Are you guys kind of getting sick of the "craft beer scene"?
No? Well, OK, I guess I can respect that; as we all know,
America in the midst of a golden age of brewing, and thanks to The
Alchemist and Hill Farmstead, the greatest beers in the history of
the world are somehow actually being brewed right here in
Still, do you ever feel like the "microbrew culture" has reached
a level of popularity where, just to keep potential annoyingness in
check, it might require some acerbic, well-placed criticism that
doesn't derive from the larger faux-populist "hipster bashing"
that's already plagued our national conversation for several years?
Are you tired of debating which IPA is the best? Does every
discussion you have with a male friend become a discussion about
If you're not sick of this stuff, TV networks are now aiming to
make you so.
The idea of a television show about beer makes sense in the same
way that television shows about food make sense - which means that
it makes a great deal of sense or maybe not much at all - but, for
whatever reason, neither of the initial two attempts to create one
turned into a massive success.
The first, Discovery's short-lived semi-educational "Brew
Masters," both chronicled the trials of a middle-sized business and
loosely mimicked the celebrity-cooking-challenge format, contriving
reasons for its narrator, the founder of Dogfish Head, to create
oddball malt beverages from inconvenient ingredients or by
Next came a program called "Beer Geeks," which uses the "Diners,
Drive-Ins, and Dives" travel-show format, in which some
non-participatory host guy goes around the country providing free
advertising to preexisting breweries.
The third and latest beer-focused TV program is called "Brew
Dogs," and it airs on Tuesdays on the Esquire Network, which is a
thing now. "Brew Dogs" combines the above-mentioned formats. The
stars are Scotsmen James Watt and Martin Dickie, who have been
making beer under the name BrewDog since 2007, becoming famous as
much for their showmanship as for their ales. There has always been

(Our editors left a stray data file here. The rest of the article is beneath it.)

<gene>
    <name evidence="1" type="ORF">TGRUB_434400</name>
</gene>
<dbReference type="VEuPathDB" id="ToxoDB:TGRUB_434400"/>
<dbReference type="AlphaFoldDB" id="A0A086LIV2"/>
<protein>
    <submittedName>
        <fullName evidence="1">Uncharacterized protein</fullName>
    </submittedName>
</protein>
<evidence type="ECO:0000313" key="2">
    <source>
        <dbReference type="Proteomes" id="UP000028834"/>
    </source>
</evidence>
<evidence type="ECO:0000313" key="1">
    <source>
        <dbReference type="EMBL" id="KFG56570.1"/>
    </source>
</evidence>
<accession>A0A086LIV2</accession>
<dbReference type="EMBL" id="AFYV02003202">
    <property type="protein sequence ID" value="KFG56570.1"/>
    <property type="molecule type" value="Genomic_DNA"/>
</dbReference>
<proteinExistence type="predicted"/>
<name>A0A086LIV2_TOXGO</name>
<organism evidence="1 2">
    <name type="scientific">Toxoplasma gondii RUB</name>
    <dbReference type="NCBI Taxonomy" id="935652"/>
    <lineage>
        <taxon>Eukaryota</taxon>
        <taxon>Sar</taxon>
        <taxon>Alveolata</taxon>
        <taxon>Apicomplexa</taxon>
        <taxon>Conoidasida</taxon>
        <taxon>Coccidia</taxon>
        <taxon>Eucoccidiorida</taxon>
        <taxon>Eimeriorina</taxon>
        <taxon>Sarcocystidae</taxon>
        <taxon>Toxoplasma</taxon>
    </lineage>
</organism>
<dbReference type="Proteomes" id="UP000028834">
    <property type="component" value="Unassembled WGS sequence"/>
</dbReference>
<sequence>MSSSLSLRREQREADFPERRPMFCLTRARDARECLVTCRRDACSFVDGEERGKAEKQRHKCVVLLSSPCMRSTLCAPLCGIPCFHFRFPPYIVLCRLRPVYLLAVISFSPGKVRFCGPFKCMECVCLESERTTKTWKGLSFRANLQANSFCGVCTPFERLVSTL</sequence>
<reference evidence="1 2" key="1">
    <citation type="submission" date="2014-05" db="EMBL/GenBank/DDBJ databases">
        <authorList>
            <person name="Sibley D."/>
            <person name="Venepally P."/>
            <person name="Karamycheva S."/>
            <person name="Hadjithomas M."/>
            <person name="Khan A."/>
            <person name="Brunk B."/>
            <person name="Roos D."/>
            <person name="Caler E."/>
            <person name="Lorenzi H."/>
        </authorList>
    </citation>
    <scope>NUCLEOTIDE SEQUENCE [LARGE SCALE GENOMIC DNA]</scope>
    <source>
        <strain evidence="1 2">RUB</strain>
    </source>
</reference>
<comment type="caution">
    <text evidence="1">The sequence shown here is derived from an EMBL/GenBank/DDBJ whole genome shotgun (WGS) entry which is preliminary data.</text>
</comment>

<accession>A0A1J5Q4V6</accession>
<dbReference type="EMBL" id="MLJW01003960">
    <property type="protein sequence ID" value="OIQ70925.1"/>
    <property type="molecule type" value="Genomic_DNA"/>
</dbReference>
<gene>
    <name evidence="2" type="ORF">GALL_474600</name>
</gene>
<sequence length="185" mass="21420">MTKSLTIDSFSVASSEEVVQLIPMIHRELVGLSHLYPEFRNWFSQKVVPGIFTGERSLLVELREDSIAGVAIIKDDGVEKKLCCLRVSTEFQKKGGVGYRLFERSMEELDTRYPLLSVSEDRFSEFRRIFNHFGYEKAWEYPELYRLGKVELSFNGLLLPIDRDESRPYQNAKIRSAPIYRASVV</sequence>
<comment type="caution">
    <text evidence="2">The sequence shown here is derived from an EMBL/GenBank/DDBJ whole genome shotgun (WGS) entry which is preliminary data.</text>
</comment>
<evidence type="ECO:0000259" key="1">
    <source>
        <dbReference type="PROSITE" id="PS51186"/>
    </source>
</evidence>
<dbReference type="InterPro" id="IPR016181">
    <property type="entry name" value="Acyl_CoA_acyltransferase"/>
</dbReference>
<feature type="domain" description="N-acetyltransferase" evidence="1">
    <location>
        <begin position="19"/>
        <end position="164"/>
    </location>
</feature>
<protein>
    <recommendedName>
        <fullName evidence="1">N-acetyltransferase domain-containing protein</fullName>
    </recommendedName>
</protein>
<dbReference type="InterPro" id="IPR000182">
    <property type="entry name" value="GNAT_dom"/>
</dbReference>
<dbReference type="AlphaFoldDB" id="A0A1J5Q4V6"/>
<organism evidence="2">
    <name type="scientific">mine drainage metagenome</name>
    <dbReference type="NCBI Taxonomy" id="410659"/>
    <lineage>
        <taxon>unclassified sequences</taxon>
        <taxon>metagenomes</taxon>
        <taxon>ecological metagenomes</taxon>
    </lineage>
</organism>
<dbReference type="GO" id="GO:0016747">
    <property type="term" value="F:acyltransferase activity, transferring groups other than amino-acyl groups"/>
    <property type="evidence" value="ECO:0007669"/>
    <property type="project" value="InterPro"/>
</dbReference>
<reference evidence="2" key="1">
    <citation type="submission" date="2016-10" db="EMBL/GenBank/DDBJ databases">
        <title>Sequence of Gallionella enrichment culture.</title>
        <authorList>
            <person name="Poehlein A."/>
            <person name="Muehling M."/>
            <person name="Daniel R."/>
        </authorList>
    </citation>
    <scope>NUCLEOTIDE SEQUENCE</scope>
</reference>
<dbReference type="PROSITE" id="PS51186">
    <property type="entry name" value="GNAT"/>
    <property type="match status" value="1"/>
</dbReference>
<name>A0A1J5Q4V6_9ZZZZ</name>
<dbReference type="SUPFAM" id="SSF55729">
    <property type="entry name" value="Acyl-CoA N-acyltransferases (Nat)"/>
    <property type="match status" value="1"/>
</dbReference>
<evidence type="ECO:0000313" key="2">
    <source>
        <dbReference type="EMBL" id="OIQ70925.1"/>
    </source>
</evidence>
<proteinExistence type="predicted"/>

an element of deliberate wackiness in the craft beer scene - antics
designed to set fun-loving "beer guys" apart from the boring snobs
on the wine scene - but BrewDog surely holds the record: in 2010,
they made a 55% ABV eisbock and bottled it inside stuffed
Their TV show has brought James and Martin to America, where
they travel from city to city, visiting breweries and then, drawing
inspiration from the local culture and employing native
ingredients, creating beers of their own. In the first episode,
they fly to San Diego to meet the CEO of Stone Brewing. After a few
minutes of conversation, James and Martin set out to create their
own quintessential West Coast IPA - containing kelp
(self-harvested, via surfboard) and the world's hottest chili
peppers. Most inexplicably, they decide to brew it on a moving
train. The following episode, set in San Francisco, is roughly the
same, with Anchor standing in for Stone and the BrewDog product
paying gimmicky homage to the S.F. fog - the beer's water is
extracted from the mist over the Marin Headlands, and at the end of
brewing process, the beer is converted back into vapor, meaning
that the final product is actually inhaled.
It's obvious that "Brew Dogs" is straining for novelty here, and
it's equally obvious why that's necessary. Beer comes in a million
varieties, but on TV, it varies only according to where it falls on
the brown color spectrum. The beer-making process, too, is complex
but not particularly visual. With cooking, the food is out in the
open, in pans and on cutting boards; with beer, the real action
takes place invisibly, inside large vessels over the course of many
The reason this show works is the same reason any show works,
i.e. the human factor: James and Martin seem to be incredibly
likable dudes, almost exactly the way you'd imagine good brewers
would be: smart and dedicated but unserious, hip but not hipster -
they're guys who like beer. They're also really funny and kind of
make me feel like maybe I could become a brewer just by virtue of
having a cheeky, irreverent attitude toward life.
"Brew Dogs" is least amusing, however, during segments about
James and Martin's attempts to convert "craft beer virgins": it
feels as though the producers insisted that the show - which also
contains a fair amount of basic information about brewing and beer
styles - operate according to the premise that most Americans are
not really on board yet with this whole "craft beer revolution" and
are slightly suspicious of anything that is not a lager, and
although this is probably true, it doesn't feel true.
Even though James and Martin approach these strangers sweetly,
the situation unattractively suggests a fantasy of certain beer
enthusiasts; they get to demonstrate their sophistication in the
face of various plebs who, in the end, are actually grateful for
the lesson - they've been happily converted to this superior
product and lifestyle, thus validating our sense that we've all
"seen the light" and the rest of mankind is still in the dark.
Is that in fact the case? Is craft beer really so wonderful?
If so, why is this show on the "Esquire Network"? Does it ever
occur to you, as a beer drinker, that alcohol actually is poison,
and what you really want is a life of consuming nothing but raw
kale and rainwater? Should TV shows devoted to the supposedly
semi-orgasmic pleasure of eating and drinking be forced to admit
that food and beverages are never really all that great? In
reality, beer tastes good, but not good enough to justify the
amount of time we spend talking and thinking about it. Do we do
this mostly because it's an easily shareable hobby among bros, not
because of any intrinsic merit in the beer itself?
Will a TV show ever grapple with these questions? Will we?